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JUNE 2015
Ninti One Logo - Innovation for Remote Australia
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Remote Diary  /  Publications  /  Contact Details

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As we expected, quite a few things have progressed that will help us to achieve our core objective of ‘building opportunities for people living in remote Australia through research, innovation and community development. I’m referring mostly to the national review of the CRC Programme and the announcement of a new CRC for Developing Northern Australia in the White Paper.  This new CRC is aligned with our operations in the remote areas of northern Australia – especially our work on small and medium sized enterprise (SME) development and the important social underpinnings that build resilient communities in the north. According to the White Paper ‘over 1.3 million people live in the north, including almost 30 per cent of Australia’s Indigenous population (over 190,000 people). The majority of people in northern Australia live along the coastline in Townsville, Cairns, Mackay and Darwin. Outside these major regional centres, most of northern Australia is sparsely settled’.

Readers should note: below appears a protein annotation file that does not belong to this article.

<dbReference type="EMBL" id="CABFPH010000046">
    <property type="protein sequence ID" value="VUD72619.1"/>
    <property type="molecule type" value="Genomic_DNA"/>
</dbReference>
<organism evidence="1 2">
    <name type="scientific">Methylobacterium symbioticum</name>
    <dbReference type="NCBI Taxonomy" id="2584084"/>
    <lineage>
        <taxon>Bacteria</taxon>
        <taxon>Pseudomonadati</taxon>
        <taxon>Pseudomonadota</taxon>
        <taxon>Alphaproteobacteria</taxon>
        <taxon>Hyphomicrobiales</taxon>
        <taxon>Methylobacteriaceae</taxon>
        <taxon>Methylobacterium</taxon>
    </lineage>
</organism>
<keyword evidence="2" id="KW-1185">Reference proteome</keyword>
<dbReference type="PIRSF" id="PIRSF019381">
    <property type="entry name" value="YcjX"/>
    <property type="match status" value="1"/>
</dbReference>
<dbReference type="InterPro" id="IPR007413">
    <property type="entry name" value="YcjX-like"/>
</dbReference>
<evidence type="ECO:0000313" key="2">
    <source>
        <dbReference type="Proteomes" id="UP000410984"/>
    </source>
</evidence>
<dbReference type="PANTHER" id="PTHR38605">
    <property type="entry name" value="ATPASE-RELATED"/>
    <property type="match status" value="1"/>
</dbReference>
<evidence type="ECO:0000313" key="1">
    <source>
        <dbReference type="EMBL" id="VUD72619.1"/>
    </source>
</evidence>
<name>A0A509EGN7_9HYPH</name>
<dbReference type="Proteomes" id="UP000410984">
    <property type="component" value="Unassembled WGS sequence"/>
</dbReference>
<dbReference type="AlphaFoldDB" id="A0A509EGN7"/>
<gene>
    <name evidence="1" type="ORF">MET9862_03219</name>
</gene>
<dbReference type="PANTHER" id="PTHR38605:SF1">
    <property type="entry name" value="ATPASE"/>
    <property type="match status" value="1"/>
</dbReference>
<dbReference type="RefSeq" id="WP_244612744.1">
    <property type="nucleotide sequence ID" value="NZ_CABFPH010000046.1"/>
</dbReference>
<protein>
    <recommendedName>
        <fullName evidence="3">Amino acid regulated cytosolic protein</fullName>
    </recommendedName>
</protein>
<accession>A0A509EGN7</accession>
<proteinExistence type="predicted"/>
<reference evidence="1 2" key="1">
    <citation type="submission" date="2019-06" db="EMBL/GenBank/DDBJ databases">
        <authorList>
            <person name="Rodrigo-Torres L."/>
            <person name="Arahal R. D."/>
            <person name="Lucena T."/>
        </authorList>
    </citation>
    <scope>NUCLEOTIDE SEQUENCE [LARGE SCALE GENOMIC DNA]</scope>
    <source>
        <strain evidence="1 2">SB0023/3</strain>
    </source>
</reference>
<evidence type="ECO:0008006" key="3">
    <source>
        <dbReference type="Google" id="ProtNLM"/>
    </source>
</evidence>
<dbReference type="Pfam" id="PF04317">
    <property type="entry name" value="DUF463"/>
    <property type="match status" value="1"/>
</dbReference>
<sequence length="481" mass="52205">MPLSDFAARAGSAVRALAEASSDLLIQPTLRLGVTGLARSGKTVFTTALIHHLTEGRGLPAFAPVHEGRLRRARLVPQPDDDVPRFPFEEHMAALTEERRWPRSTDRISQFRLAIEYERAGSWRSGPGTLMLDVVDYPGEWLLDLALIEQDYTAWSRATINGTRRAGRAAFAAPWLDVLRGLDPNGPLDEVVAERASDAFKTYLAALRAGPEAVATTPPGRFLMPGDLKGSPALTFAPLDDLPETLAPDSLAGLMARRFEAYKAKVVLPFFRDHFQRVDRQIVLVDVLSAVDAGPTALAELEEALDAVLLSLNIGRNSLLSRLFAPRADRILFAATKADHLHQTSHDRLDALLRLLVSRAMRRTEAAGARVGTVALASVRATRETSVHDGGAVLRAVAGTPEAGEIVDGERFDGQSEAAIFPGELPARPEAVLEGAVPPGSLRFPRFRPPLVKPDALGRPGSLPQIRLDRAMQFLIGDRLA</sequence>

Our Deputy Chair, Glenise Coulthard, Linda Cooper and I attended the CRC Association conference recently held in Canberra at Parliament House. The conference gave all CRCs the opportunity to hear directly from Minister MacFarlane on the future of the CRC Programme post the Miles Review outcomes. We are confident that our CRC for Remote Economic Participation will continue in its same general form until June 2017, although we will be modifying our approach to suit the new CRC paradigm. With respect to other sources of funding, we have been entrusted with some valuable funds through the Indigenous Advancement Strategy for the Stronger Communities for Children – for work in up to 10 communities in northern Australia. We’ve also had some successes on smaller consultancies that are being funded by other agencies, such as the South Australian government’s ‘Lifetime Support Authority’ (disability services), the NT government and Department of Foreign Affairs and Trade .

 Glenise Coulthard, Linda Cooper and Rod Reeve describe the significance of the CRC REP to Minister Ian Macfarlane at a Parliament House in Canberra.